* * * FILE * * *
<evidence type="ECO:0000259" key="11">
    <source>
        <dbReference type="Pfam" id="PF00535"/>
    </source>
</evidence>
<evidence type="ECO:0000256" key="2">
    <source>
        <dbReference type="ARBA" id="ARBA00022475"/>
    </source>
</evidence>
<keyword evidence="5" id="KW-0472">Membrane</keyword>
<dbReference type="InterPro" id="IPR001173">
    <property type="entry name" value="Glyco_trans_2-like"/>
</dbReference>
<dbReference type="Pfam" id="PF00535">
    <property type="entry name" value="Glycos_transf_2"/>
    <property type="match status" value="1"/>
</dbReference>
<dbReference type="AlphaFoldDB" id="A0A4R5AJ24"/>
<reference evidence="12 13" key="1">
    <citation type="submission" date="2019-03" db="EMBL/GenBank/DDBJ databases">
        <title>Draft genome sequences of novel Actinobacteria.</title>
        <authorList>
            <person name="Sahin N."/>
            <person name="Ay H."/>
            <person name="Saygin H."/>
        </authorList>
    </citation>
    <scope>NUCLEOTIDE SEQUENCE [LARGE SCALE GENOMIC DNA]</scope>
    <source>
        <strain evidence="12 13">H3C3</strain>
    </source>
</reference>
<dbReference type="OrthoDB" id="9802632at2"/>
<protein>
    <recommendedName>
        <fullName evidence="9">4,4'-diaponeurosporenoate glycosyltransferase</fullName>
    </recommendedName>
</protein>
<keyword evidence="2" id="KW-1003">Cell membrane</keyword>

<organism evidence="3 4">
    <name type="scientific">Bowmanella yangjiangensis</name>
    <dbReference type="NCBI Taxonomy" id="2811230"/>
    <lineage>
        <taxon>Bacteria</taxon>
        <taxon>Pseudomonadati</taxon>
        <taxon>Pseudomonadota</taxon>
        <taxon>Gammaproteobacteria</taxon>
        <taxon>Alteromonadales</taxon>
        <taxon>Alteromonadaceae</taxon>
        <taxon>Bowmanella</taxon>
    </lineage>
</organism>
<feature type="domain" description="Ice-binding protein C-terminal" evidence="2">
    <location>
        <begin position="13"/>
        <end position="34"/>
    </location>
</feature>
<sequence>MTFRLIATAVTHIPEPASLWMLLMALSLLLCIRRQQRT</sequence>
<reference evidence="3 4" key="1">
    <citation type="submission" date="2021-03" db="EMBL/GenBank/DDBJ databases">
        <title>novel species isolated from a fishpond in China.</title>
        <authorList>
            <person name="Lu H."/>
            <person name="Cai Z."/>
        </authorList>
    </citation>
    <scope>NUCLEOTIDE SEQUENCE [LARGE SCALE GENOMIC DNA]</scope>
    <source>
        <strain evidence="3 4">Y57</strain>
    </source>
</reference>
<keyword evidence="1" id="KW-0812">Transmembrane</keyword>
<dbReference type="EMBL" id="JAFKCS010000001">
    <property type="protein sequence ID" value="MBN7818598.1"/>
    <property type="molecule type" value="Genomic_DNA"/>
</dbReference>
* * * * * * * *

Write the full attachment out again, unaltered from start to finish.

<evidence type="ECO:0000259" key="11">
    <source>
        <dbReference type="Pfam" id="PF00535"/>
    </source>
</evidence>
<evidence type="ECO:0000256" key="2">
    <source>
        <dbReference type="ARBA" id="ARBA00022475"/>
    </source>
</evidence>
<keyword evidence="5" id="KW-0472">Membrane</keyword>
<dbReference type="InterPro" id="IPR001173">
    <property type="entry name" value="Glyco_trans_2-like"/>
</dbReference>
<dbReference type="Pfam" id="PF00535">
    <property type="entry name" value="Glycos_transf_2"/>
    <property type="match status" value="1"/>
</dbReference>
<dbReference type="AlphaFoldDB" id="A0A4R5AJ24"/>
<reference evidence="12 13" key="1">
    <citation type="submission" date="2019-03" db="EMBL/GenBank/DDBJ databases">
        <title>Draft genome sequences of novel Actinobacteria.</title>
        <authorList>
            <person name="Sahin N."/>
            <person name="Ay H."/>
            <person name="Saygin H."/>
        </authorList>
    </citation>
    <scope>NUCLEOTIDE SEQUENCE [LARGE SCALE GENOMIC DNA]</scope>
    <source>
        <strain evidence="12 13">H3C3</strain>
    </source>
</reference>
<dbReference type="OrthoDB" id="9802632at2"/>
<protein>
    <recommendedName>
        <fullName evidence="9">4,4'-diaponeurosporenoate glycosyltransferase</fullName>
    </recommendedName>
</protein>
<keyword evidence="2" id="KW-1003">Cell membrane</keyword>

<organism evidence="3 4">
    <name type="scientific">Bowmanella yangjiangensis</name>
    <dbReference type="NCBI Taxonomy" id="2811230"/>
    <lineage>
        <taxon>Bacteria</taxon>
        <taxon>Pseudomonadati</taxon>
        <taxon>Pseudomonadota</taxon>
        <taxon>Gammaproteobacteria</taxon>
        <taxon>Alteromonadales</taxon>
        <taxon>Alteromonadaceae</taxon>
        <taxon>Bowmanella</taxon>
    </lineage>
</organism>
<feature type="domain" description="Ice-binding protein C-terminal" evidence="2">
    <location>
        <begin position="13"/>
        <end position="34"/>
    </location>
</feature>
<sequence>MTFRLIATAVTHIPEPASLWMLLMALSLLLCIRRQQRT</sequence>
<reference evidence="3 4" key="1">
    <citation type="submission" date="2021-03" db="EMBL/GenBank/DDBJ databases">
        <title>novel species isolated from a fishpond in China.</title>
        <authorList>
            <person name="Lu H."/>
            <person name="Cai Z."/>
        </authorList>
    </citation>
    <scope>NUCLEOTIDE SEQUENCE [LARGE SCALE GENOMIC DNA]</scope>
    <source>
        <strain evidence="3 4">Y57</strain>
    </source>
</reference>
<keyword evidence="1" id="KW-0812">Transmembrane</keyword>
<dbReference type="EMBL" id="JAFKCS010000001">
    <property type="protein sequence ID" value="MBN7818598.1"/>
    <property type="molecule type" value="Genomic_DNA"/>
</dbReference>